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A labialized velar or labiovelar is a velar consonant that is labialized, with a /w/-like secondary articulation. Common examples are [kʷ, ɡʷ, xʷ, ŋʷ], which are pronounced like a [k, ɡ, x, ŋ], with rounded lips, such as the labialized voiceless velar plosive [kʷ]. Such sounds occur across Africa and the Americas, in the Caucasus, etc.
Labialized velar approximants
The most common labiovelar consonant is the voiced approximant [w]. It is normally a labialized velar, as is its vocalic cousin [u]. (Labialization is called rounding in vowels, and a velar place is called back.)
However, languages such as Japanese and perhaps the Northern Iroquoian languages have something closer to a true labial–velar approximant in which the lips come together. In close transcription, the symbol [w] may be then avoided or used with an under-rounding diacritic: [w̜].
[w] and its voiceless equivalent are the only labialized velars with dedicated IPA symbols:
|Voiceless labialized velar approximant||English||which||[ʍɪtʃ]1||'which'|
- 1 - In dialects that distinguish between which and witch.
The voiceless approximant is traditionally called a "voiceless labial–velar fricative", but true doubly articulated fricatives are not known to be used in any language, as they are quite difficult to pronounce and even more difficult to distinguish.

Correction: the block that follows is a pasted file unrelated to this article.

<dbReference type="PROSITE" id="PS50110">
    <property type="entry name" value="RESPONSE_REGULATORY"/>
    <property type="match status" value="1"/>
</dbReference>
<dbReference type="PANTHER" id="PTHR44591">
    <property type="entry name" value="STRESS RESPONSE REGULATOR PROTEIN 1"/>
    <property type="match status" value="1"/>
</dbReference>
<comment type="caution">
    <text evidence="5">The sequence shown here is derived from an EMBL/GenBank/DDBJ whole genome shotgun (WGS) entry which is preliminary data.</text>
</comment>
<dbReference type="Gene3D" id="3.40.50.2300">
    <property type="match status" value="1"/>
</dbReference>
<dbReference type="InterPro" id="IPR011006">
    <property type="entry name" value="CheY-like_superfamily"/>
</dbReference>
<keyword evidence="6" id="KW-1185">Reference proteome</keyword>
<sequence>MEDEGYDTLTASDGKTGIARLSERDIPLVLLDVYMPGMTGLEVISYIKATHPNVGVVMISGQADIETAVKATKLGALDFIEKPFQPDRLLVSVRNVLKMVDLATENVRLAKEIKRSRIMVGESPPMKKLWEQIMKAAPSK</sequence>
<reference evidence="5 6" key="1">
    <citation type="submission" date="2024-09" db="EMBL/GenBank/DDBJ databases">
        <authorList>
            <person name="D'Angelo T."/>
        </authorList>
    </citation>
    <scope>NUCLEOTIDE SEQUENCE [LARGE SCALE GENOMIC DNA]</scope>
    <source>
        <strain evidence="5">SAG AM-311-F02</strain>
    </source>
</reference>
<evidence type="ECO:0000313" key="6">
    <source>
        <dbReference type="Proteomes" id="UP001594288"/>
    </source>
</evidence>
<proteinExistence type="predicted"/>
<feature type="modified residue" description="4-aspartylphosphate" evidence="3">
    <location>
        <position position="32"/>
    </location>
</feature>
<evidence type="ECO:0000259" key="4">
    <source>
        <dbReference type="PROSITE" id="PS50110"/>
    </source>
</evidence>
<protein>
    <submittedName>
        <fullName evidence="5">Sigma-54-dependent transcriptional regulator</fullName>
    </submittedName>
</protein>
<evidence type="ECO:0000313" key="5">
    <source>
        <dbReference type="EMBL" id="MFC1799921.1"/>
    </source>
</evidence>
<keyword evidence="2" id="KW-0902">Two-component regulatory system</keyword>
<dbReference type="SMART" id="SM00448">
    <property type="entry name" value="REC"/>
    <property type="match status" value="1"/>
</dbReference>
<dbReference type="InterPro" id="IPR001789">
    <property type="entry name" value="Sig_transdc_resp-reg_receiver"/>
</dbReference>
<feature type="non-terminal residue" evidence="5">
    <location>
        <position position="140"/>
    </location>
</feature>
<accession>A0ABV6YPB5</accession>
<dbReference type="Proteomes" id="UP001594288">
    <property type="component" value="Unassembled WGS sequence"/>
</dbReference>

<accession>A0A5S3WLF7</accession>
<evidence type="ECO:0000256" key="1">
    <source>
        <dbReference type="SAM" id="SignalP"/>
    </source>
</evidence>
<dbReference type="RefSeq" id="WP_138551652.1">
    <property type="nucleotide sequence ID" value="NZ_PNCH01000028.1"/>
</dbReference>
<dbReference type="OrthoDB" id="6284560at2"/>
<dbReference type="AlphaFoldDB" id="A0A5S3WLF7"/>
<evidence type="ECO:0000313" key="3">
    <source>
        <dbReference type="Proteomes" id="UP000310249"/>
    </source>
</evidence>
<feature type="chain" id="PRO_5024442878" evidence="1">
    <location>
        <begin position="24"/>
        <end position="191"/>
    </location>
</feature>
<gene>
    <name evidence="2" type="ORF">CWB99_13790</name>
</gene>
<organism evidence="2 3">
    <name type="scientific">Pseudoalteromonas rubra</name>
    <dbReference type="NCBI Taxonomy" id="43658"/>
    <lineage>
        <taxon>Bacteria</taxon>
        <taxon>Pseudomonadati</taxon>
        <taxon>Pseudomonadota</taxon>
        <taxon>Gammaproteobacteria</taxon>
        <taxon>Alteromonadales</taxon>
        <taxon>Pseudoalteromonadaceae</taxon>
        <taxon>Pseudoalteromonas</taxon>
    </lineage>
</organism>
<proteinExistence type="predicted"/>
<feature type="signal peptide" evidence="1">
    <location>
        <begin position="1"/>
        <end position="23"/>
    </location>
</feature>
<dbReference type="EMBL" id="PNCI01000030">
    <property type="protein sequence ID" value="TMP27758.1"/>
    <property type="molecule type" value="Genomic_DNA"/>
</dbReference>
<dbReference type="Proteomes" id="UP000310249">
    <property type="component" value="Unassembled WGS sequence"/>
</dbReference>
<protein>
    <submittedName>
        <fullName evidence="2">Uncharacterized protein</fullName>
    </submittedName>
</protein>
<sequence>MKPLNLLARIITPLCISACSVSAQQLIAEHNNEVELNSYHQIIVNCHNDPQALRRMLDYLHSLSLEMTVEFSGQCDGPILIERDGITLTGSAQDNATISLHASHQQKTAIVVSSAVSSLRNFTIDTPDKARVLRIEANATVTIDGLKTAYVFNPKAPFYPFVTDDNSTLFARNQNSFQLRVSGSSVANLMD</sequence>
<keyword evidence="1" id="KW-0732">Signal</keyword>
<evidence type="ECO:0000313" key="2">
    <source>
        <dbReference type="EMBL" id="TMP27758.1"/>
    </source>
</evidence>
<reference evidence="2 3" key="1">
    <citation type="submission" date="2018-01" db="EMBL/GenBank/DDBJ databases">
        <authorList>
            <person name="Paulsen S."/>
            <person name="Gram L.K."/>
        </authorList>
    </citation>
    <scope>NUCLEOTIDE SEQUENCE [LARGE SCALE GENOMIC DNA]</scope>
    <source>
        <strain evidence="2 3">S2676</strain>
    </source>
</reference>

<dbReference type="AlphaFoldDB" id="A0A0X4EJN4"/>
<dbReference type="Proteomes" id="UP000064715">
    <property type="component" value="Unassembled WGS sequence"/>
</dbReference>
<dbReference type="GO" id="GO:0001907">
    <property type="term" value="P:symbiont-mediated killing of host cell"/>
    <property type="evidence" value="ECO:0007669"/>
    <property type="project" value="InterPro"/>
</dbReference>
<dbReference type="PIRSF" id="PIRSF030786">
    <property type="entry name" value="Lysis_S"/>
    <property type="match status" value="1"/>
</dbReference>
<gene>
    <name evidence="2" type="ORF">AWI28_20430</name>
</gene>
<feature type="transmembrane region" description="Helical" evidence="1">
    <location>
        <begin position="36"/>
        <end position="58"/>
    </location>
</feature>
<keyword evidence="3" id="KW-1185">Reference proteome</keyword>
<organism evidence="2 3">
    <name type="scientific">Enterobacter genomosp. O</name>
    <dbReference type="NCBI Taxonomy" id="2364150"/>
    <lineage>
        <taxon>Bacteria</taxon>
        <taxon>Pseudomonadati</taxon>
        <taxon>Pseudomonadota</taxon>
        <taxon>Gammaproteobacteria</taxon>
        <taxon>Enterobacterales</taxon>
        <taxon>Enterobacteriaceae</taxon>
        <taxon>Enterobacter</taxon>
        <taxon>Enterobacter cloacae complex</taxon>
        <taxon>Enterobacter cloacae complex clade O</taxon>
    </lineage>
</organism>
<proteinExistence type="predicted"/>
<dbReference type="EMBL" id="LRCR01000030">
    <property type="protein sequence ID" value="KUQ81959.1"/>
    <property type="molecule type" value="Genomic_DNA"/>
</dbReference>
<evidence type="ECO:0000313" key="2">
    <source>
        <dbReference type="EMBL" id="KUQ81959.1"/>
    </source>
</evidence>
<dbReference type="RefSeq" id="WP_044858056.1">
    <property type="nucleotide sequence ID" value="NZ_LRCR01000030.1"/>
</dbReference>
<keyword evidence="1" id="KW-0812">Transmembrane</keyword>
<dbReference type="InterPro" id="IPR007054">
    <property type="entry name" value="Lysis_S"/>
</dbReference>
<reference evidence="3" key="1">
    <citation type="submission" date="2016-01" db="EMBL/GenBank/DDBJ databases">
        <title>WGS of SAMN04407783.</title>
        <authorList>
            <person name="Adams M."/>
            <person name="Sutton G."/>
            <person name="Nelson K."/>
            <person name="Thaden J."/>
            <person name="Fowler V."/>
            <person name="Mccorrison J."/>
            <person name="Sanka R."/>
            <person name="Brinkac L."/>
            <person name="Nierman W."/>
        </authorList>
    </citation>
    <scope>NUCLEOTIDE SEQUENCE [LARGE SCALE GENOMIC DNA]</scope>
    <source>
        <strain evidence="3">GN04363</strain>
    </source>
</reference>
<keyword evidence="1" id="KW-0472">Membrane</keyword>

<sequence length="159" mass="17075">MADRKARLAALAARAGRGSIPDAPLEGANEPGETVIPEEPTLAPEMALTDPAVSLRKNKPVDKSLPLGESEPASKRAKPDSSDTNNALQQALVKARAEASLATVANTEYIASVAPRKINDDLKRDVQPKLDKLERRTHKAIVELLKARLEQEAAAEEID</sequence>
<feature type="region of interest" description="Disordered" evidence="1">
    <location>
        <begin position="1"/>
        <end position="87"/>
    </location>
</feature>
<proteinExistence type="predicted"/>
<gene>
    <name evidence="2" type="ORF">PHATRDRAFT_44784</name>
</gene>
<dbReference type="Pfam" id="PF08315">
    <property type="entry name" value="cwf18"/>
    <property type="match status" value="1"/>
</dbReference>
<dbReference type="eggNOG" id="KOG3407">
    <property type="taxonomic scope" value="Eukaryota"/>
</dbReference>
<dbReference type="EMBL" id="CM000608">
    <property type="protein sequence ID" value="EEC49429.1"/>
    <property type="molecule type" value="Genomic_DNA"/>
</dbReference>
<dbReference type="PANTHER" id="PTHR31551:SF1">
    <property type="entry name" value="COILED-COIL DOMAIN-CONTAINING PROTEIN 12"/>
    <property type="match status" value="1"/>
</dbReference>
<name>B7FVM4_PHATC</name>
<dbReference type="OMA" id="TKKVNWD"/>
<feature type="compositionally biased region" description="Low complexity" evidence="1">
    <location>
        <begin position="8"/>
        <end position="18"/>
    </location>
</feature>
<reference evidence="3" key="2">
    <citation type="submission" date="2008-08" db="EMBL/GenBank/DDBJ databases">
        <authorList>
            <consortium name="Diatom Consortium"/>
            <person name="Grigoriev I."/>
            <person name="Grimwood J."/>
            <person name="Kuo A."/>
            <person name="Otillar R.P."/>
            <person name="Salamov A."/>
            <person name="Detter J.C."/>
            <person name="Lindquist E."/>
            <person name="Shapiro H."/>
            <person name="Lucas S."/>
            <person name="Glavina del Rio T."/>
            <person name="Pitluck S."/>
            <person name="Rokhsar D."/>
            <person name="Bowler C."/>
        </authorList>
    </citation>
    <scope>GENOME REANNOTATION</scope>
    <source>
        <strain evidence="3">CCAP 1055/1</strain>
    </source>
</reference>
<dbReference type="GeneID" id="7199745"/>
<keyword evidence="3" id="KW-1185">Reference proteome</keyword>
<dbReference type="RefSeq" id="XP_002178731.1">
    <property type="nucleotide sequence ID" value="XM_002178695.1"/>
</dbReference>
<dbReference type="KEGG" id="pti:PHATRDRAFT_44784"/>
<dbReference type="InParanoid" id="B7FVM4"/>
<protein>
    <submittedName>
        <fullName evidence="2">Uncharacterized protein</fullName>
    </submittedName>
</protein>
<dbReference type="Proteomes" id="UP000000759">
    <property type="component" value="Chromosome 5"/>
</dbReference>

Labialized velars frequently derive from a plain velar followed by a rounded (labialized) vowel, such as [u] or [o]. In turn, they may sometimes develop into simple bilabial consonants. An example of this is the development of Proto-Indo-European *kʷ, *gʷ before *a or *o into Greek /p, b/, producing cognates as different as English come and basis. The full sequence is demonstrated by the Satsuma dialect of Japanese: in northern Satsuma, Standard Japanese [kue] 'eat!' has contracted to [kʷe]; in southern Satsuma, it has proceeded further to [pe].
A notable development is the initial *kʷ in Proto-Indo-European interrogative words. In English, it developed into wh or h (how), pronounced /w/ in most dialects and /h/, respectively, via Grimm's law followed by wh-cluster reductions. By contrast, in Latin and its descendants, the Romance languages, that developed into qu (later Spanish cu (cuando) and c (como)), pronounced variously as /kw/ or /k/. See etymology of English interrogative words for details. The English phonemic spelling kw for qu (as in kwik) echoes its origin.